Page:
We've been looking closely at the startup scene in the Nordics and Baltics for the last two and a half years and I have to say, the amount of events on the market these days is very attractive. There are a lot of different kind of events and I'm sure there's something for everyone. While these events have their own functions and drive their own agendas, there's no getting round it - they're great fun and will surely improve your business if not by any other means than at least by networking with the other visitors there.
Are Nordic countries particularly entrepreneurial? How do our societies perceive entrepreneurship as a career choice?
The perception already exists that the Nordic countries are among the most innovative in the world. The two most recent and comprehensive rankings supporting this belief came from the Economist Intelligence Unit and the Boston Consulting Group, both published in April 2009. The first of these studies ranked Japan as the most innovative country in the world, while in the second Singapore was at the top of the list. Nevertheless, Finland and Sweden ranked in the top ten for both reports, while Denmark and Norway also ranked impressively.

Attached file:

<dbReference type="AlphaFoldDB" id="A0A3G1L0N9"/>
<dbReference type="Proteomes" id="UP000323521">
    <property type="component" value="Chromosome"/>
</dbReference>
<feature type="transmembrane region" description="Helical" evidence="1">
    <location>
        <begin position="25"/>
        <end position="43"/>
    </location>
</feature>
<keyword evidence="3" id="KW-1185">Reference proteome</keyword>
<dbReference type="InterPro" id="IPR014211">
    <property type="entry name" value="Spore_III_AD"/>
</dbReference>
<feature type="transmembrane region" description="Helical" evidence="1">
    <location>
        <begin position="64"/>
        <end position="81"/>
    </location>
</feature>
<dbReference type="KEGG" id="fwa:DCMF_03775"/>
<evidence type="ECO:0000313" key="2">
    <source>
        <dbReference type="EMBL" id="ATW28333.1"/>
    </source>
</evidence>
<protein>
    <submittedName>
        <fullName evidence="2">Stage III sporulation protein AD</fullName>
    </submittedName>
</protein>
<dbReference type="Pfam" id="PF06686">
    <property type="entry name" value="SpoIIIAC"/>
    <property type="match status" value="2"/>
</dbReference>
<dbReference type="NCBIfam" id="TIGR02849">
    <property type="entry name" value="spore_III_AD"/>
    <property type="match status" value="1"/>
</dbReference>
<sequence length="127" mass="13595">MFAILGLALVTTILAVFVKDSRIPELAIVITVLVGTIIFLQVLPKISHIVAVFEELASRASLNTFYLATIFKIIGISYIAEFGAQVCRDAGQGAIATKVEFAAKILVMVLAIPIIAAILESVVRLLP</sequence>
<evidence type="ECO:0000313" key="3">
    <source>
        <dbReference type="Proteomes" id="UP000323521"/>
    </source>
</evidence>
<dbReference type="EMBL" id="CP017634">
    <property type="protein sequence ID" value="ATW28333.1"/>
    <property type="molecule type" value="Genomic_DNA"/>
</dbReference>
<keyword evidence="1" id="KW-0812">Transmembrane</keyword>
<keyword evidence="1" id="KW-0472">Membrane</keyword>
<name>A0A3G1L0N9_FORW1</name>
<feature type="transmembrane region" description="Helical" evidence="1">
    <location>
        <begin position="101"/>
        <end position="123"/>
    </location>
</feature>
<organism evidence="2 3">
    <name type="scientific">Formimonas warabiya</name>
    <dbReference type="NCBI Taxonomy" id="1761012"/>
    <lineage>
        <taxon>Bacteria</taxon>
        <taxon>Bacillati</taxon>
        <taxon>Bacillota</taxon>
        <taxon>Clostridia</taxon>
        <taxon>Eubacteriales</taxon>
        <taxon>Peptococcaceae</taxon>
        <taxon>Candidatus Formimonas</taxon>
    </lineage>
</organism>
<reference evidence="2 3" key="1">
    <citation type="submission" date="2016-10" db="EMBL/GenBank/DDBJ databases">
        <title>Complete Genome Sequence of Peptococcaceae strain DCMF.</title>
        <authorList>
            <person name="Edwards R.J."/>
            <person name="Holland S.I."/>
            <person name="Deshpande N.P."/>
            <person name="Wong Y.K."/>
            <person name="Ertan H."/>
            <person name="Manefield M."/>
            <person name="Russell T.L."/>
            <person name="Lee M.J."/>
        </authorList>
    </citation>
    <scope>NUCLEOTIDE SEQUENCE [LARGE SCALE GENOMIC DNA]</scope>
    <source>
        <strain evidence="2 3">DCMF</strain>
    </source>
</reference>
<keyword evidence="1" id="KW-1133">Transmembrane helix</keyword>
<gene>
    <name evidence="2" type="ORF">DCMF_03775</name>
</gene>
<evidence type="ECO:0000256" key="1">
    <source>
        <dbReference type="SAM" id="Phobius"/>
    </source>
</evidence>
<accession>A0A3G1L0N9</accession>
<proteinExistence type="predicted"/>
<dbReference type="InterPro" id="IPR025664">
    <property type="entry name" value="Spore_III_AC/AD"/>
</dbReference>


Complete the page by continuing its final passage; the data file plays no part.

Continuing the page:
This is our periodic thank you note to our blog sponsors to describe what they have to offer.
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EnterpriseHelsinki is an ongoing city initiative for new entrepreneurs and startups. In addition to free basic advisory on starting or growing your business, their mission is to help local startup ecosystem, by organizing and supporting related events, and by providing helpful tools and resources for the ecosystem.
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The dust has barely settled since we reported about Floob's ending up in the deadpool on Jan 21st. Now the founding team, Kai Lemmetty and Joonas Pekkanen, is at it again and this times its music gigs they are after.
The new startup is called GigsWiz and is founded by Lemmetty, Pekkanen and Juuso Vermasheinä who has a background in game retail business.
Lemmetty was responsible for product development and business development in the music industry at Floobs Ltd and had previously seen some of the problems in the industry and together with Pekkanen they had some ideas how to help the music industry build a better business. Vermasheinä had started the company already in the summer of 2009 but after meeting with Lemmetty and Pekkanen the three decided to start working together on a slightly different business plan. In addition to the core management team GigsWiz is building an advisory board including music industry specialists, crowdsourcing and 'intention broadcasting experts', which should hint on the area the company focuses on.